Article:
Benefits and Harms of Cannabis and Cannabis-Derived Products
A recent survey showed that 22.2 million Americans have reported using cannabis in the past 30 days, with 90% saying it was for recreational use and the other 10% for medicinal purposes.
National Academies of Sciences, Engineering, & Medicine
In order to further understand how cannabis impacts health, the National Academies of Sciences, Engineering, and Medicine conducted a study which included research published since 1999 on the health effects of cannabis and cannabis-derived products.
The committee looked at over 10,000 scientific abstracts to reach close to 100 conclusions.
Some of the therapeutic effects of cannabis include treatment for chronic pain and chemotherapy-induced nausea. For MS patients, cannabinoid-based medications helped improve MS-related muscle spasms.
Evidence suggests that using cannabis before driving may increase the chance for motor vehicle accident. Also in states where cannabis is legal, the risk of accidental ingestion by a child is increased. More research is needed on how cannabis is linked to occupational injury or death.
Smoking cannabis does not appear to increase the risk of cancers often associated with tobacco use, as per the study. Limited evidence was found regarding an increased risk of one sub-type of testicular cancer or that cannabis use by a parent during pregnancy is associated with greater risk of cancer in a child.
Some evidence suggests that cannabis smoking may increase the risk of heart attack, however more evidence is needed to substantiate the claim; evidence on how cannabis impacts stroke and diabetes risk is also limited.
Smoking cannabis may increase the risk of respiratory disease such as chronic bronchitis, but quitting is likely to reduce the symptoms. It is unknown at this time whether cannabis use is linked to the development of COPD or asthma.
Regular exposure to cannabis smoke may have anti-inflammatory activity, based on limited evidence. Data is lacking on whether cannabis impacts the immune system or whether it produces adverse effects on the immune status of patients with HIV.
An increased risk for the development of psychiatric disorders such as schizophrenia and social anxiety disorder has been found with the use of cannabis; depression to a lesser extent. Individuals who are heavy cannabis users are more likely to report suicidal thoughts than non-users. For patients with bipolar disorder, near-daily cannabis use seemed to increase symptoms of the disorder. However, for patients with schizophrenia or other psychoses, a history of cannabis use has been associated with better performance on learning and memory tasks.
Initiation at a younger age and greater frequency of use were both associated with an increased likelihood of developing a problem with cannabis use. Moderate evidence exists that cannabis users are at increased risk for development of substance dependence and/or substance abuse disorder with substances such as tobacco, alcohol, and other illicit drugs.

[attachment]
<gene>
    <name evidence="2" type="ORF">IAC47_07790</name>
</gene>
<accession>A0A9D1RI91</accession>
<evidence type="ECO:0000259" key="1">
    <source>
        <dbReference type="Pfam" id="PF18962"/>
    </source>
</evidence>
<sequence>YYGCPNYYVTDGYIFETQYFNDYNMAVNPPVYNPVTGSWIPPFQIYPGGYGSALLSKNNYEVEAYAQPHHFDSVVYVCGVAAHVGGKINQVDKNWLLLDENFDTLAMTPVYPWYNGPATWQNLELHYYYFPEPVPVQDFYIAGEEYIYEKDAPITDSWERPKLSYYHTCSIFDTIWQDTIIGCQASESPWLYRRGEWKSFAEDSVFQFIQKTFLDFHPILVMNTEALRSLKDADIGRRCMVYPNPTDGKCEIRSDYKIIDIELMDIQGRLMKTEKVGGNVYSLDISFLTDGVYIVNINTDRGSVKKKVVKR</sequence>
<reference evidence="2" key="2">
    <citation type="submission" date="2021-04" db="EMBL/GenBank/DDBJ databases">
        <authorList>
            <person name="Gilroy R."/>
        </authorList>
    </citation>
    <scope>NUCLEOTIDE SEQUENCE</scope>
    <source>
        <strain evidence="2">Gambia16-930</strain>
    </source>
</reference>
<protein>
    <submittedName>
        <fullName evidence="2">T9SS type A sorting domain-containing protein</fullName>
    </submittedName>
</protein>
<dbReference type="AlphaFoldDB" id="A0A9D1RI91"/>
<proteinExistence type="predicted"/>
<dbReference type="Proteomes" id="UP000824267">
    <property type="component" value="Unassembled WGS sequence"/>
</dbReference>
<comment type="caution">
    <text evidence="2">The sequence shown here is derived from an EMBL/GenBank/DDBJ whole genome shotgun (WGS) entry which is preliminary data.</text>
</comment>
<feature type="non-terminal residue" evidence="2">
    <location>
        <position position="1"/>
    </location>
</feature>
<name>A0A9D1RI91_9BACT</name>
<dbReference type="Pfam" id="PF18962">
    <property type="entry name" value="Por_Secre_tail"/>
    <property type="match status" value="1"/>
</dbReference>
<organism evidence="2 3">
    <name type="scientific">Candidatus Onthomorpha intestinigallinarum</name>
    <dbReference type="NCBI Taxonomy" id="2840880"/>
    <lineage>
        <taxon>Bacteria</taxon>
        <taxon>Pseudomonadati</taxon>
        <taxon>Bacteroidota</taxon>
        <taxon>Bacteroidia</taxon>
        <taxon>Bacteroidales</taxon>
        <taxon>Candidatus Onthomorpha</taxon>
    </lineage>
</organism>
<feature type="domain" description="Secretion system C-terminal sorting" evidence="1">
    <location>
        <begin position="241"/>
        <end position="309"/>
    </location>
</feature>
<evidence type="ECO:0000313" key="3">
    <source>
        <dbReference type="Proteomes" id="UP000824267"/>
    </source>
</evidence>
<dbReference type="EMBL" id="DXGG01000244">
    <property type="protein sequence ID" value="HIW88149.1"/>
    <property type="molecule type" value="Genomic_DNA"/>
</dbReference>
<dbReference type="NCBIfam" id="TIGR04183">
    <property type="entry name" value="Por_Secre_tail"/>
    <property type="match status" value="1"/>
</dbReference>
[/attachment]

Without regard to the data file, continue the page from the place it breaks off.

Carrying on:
Learning, memory and attention were all found to be impaired immediately after use, with limited evidence suggesting impairment in those who have stopped smoking cannabis. In addition, there is limited evidence to suggest that cannabis use impacts subsequent academic achievement and education, as well as social relationships. Cannabis use was also associated with increased unemployment rates and low income, though the evidence for this was limited.
Cannabis use during pregnancy has been associated with lower birth weight in the infant; other pregnancy outcomes have not been fully elucidated at this time.
Barriers to Research
Further research on the impact of cannabis is needed, however barriers to conducting this research exist. One such challenge is the classification of cannabis as Schedule I.
Compiling data from over 10,000 scientific abstracts, the National Academies of Sciences, Engineering, and Medicine has published a report on the health effects of cannabis and cannabis-derived products. While over 100 conclusions were drawn from the data, the committee states that more research is needed to provide stronger evidence for some of these findings.
"For years the landscape of marijuana use has been rapidly shifting as more and more states are legalizing cannabis for the treatment of medical conditions and recreational use," said Marie McCormick, chair of the committee; the Sumner and Esther Feldberg Professor of Maternal and Child Health, department of social and behavioral sciences, Harvard T.H. Chan School of Public Health; and professor of pediatrics, Harvard Medical School, Cambridge, Mass. "This growing acceptance, accessibility, and use of cannabis and its derivatives have raised important public health concerns. Moreover, the lack of any aggregated knowledge of cannabis-related health effects has led to uncertainty about what, if any, are the harms or benefits from its use. We conducted an in-depth and broad review of the most recent research to establish firmly what the science says and to highlight areas that still need further examination. As laws and policies continue to change, research must also."